SOUTH AFRICA: Volvo dealer, Babcock, raises funds to fight HIV/AIDS

Dianne Borello of Volvo Construction Equipment’s South African dealer Babcock receives the Swedish Workplace HIV and AIDS Program Achievement Award for Babcock’s HIV/AIDS testing and education program

Volvo Construction Equipment’s dealer in South Africa has been praised for its innovative thinking and commitment to employees after winning an award for helping launch an HIV/AIDS testing and education program in the workplace.

Babcock, Volvo Construction Equipment’s South African dealer, topped the category for best progress in the 2010 Achievement Awards of the Swedish Workplace HIV and AIDS Program (SWHAP), an organization helping companies with Swedish connections to prevent the spread of HIV and reduce the effects of the pandemic.

“If it wasn’t for Volvo Construction Equipment, none of this good work would have happened,” says Dianne Borello, Babcock’s health and safety trainer and the driving force behind the Babcock Wellness Program. “They were why SWHAP approached us and offered to subsidize the project in August 2009.”

Dianne is shown with the colleagues who assisted with the HIV/AIDS program.

Having taken a university course in HIV/AIDS Cure & Counseling, Dianne was the obvious person to run the program. Understanding that within South African society there is a great reluctance to talk openly about sex and sexually transmitted diseases, Dianne knew Babcock had to look at alternative ways of encouraging employees to discuss the issues and – more crucially – to take an HIV/AIDS test.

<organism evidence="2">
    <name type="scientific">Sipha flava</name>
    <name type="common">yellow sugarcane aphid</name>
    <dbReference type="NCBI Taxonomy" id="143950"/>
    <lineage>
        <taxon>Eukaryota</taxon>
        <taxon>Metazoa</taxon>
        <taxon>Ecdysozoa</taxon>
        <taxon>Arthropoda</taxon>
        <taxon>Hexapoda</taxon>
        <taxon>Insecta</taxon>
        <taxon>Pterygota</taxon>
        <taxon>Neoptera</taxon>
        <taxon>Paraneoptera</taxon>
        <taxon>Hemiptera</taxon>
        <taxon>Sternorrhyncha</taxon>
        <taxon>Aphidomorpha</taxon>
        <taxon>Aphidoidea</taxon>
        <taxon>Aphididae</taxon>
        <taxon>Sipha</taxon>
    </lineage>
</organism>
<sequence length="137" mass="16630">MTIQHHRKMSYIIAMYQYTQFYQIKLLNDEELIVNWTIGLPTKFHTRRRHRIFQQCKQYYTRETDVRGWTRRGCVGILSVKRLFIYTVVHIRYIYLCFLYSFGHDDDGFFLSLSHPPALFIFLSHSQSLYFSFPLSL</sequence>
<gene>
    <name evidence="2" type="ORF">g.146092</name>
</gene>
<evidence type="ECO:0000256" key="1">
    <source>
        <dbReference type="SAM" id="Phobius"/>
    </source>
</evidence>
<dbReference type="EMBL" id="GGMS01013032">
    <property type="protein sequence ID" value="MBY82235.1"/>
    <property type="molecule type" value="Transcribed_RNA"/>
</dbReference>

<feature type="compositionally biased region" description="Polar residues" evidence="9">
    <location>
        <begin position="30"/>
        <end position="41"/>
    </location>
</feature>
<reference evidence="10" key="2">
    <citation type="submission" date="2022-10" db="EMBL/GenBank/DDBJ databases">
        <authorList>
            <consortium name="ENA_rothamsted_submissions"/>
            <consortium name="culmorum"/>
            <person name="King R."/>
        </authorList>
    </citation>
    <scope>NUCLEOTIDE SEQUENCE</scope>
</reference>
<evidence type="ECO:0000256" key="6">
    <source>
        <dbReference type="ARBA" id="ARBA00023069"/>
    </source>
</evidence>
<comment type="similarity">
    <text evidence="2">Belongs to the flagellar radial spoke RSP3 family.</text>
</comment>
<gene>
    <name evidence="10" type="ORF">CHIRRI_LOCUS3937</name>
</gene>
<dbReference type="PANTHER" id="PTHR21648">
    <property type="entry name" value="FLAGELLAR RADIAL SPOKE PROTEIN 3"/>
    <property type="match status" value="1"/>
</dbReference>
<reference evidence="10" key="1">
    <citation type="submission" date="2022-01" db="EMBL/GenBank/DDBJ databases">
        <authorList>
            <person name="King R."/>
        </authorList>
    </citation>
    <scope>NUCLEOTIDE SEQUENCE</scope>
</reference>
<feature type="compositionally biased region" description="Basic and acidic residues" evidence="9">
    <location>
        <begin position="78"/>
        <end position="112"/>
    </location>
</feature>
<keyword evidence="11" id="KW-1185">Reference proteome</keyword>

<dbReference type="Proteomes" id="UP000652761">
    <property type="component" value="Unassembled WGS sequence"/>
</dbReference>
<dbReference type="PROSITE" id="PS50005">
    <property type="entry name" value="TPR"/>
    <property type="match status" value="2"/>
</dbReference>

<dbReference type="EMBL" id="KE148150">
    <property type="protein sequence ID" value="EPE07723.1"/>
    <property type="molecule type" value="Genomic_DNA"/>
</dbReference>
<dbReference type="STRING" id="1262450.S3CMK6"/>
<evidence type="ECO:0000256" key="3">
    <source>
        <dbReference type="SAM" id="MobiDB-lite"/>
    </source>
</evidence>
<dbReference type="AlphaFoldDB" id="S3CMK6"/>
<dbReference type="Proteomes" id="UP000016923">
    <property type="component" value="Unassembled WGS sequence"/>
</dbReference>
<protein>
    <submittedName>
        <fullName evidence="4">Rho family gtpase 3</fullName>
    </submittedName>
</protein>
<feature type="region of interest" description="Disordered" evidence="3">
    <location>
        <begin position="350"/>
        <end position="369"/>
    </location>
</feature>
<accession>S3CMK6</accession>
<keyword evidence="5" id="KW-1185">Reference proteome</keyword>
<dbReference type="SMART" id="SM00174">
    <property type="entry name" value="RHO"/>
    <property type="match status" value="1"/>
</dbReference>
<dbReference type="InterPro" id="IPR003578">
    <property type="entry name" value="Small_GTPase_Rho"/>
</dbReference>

The answer was to bring in a theater production company to dramatize the HIV/AIDS issues in a series of live performances played to the 420 employees of Babcock’s two divisions with Volvo connections (Construction Equipment and Penta) at every one of its outlets across the country – even the most remote sites with just three or four staff.

The show features two characters with HIV/AIDS. The first gets his medication, returns to work, gets promoted and leads a happy, ordinary life. The other character gets sicker and sicker, and by the time he finally goes for a test, it’s too late.

“It’s a simple but very powerful message,” Dianne says. “The production had an electrifying impact on the audiences.”

After the performance, the employees were invited to take a free mouth-swab test at the mobile clinic that was brought in for the day. Counselors were on hand to deliver results within 15 minutes and immediately begin a support program for those who tested positive.

“When we launched, we had no idea what the take-up would be,” she adds. “But we had people queuing in the building to be tested. It took five months to visit every site, but when we added up the figures at the end, we were amazed and delighted to discover that 94% of those who saw the show had gone straight for the free testing.”

Five percent tested positive and are being given support. There are now plans to roll out the program to all Babcock outlets in Africa.

“Without the support of Babcock management and all the employees, this program would never have taken off,” says Dianne. “Their attitude was: ‘Let’s go for it!’ We were up and running within two and a half weeks. As a result we made a very quick impact. I saw it as a race against time; it was literally a matter of life and death for some people.”

At the international awards ceremony in Sweden, SWHAP said it had been ‘impressed by the speed in which Babcock has achieved its results, making it a good example for other workplaces both within and outside the Babcock group.’

“There are no words to describe my feelings when I heard we won the award,” says Dianne. “We had all worked so hard. I have never felt so proud. It has totally changed my life, opening up my eyes to so much. And of course, if it hadn’t been for the Volvo link, it would never have happened.”